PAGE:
5. Drive performance of investment returns: Plan sponsors are increasingly applying performance attribution analysis to determine whether a portfolio’s returns are due to manager skill, luck or to persistent biases in a portfolio. Factor-based strategies can be deployed and replicated at relatively low cost; however, excessive reliance on continued outperformance of a factor can lead to significant style bias and potential for divergent performance from the broader market.

  6. Manage private asset classes: Plan managers may be willing to accept the illiquidity of private assets for an expected long-term premium. But illiquidity can create challenges as plans de-risk or make substantial distributions. Investors should incorporate liquidity considerations into their plans for executing glide paths.

  7. Develop an investment governance model: One approach that has grown rapidly is the OCIO, or delegated, investment management model. Plan sponsors should review their governance model and determine any potential benefits to moving to a new one.

  8. Identify the right risk transfer strategy: The business case for risk transfer has become increasingly compelling considering the dramatic increases in PBGC fees, existing financial risks and operational complexities. Market and plan dynamics will have an impact on pricing, and engaging the insurer marketplace early in the process will help bring clarity to the potential financial outcomes and sensitivities.

  9. Check hibernation portfolio: A confluence of factors is driving plan sponsors to accelerate risk transfer actions. As more marketable obligations are transferred to insurers, residual DB plans will have unusual and idiosyncratic features that make them more difficult to manage. Plan sponsors need to understand which parts of the liability are difficult to market to insurers and develop a plan for the remainder of the liability that needs to be placed in hibernation.

  10. Address data reliability and gaps: Data presents a much more significant risk to a transaction than may be appreciated. Before de-risking, plan sponsors should address data gaps and challenges. Be in a better position to monitor the market and make quick decisions.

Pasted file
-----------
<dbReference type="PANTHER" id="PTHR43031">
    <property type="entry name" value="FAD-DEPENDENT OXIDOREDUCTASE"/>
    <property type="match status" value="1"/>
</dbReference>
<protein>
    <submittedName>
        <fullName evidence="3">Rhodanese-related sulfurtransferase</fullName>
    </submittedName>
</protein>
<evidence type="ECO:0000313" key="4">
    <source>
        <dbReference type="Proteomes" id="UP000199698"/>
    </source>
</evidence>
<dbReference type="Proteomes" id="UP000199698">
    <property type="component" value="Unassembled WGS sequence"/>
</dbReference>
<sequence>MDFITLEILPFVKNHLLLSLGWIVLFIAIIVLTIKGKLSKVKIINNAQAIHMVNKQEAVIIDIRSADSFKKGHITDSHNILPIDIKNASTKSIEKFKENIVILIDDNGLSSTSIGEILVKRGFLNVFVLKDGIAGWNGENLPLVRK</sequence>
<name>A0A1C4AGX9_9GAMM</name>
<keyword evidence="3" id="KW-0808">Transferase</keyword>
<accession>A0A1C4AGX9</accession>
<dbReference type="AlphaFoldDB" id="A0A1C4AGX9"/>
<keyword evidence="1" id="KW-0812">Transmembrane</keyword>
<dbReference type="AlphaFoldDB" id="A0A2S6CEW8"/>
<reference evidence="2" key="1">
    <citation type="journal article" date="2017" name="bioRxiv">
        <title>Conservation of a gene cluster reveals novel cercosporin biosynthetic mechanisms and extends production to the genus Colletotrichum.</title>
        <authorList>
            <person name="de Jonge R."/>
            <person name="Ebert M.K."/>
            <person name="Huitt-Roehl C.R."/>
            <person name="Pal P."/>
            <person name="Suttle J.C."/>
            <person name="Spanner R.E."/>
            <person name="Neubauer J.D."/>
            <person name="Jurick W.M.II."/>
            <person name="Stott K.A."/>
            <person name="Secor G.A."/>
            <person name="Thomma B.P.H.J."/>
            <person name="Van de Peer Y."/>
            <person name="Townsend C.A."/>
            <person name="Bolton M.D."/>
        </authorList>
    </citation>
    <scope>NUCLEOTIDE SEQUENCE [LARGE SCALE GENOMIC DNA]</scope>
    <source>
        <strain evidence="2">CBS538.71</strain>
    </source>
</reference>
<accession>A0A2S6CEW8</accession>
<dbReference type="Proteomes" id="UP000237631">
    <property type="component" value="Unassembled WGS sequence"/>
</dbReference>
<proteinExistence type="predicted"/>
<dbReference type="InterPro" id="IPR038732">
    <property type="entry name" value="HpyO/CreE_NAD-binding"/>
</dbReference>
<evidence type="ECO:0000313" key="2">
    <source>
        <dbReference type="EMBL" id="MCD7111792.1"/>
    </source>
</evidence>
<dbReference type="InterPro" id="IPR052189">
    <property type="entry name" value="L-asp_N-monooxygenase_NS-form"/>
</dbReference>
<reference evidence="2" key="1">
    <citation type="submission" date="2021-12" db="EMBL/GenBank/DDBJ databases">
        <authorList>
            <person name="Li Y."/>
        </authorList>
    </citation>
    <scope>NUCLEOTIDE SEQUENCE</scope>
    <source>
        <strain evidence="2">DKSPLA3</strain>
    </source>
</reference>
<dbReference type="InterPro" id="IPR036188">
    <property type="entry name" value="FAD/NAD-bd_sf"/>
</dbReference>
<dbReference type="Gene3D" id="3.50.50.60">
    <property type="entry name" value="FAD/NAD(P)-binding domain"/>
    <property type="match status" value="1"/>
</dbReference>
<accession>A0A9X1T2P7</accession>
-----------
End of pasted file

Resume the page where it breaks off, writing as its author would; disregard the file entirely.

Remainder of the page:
“Plan sponsors who understand and implement available smart strategies to address market and regulatory dynamics will be better positioned to maintain resilient, fiscally-sound DB plans,” continued Mr. Schlachter. “We’re entering a period of unprecedented change marked by a combination of simultaneous factors never seen before. Managing a fund to successfully meet its obligations and deliver winning outcomes requires keen insight and commitment to data analytics and agility.” 

Learn more. Download Mercer’s Top Priorities for DB Plan Sponsors white paper here. 


About Mercer

Mercer delivers advice and technology-driven solutions that help organizations meet the health, wealth and career needs of a changing workforce. Mercer’s more than 22,000 employees are based in 44 countries and the firm operates in over 130 countries. Mercer is a wholly owned subsidiary of Marsh & McLennan Companies (NYSE: MMC), the leading global professional services firm in the areas of risk, strategy and people. With more than 60,000 colleagues and annual revenue over $13 billion, through its market-leading companies including Marsh, Guy Carpenter and Oliver Wyman, Marsh & McLennan helps clients navigate an increasingly dynamic and complex environment. For more information, visit Follow Mercer on Twitter @Mercer

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[1] Based on Mercer’s 2017 CFO survey administered in partnership with CFO Research/Argyle Executive Forum. Report available at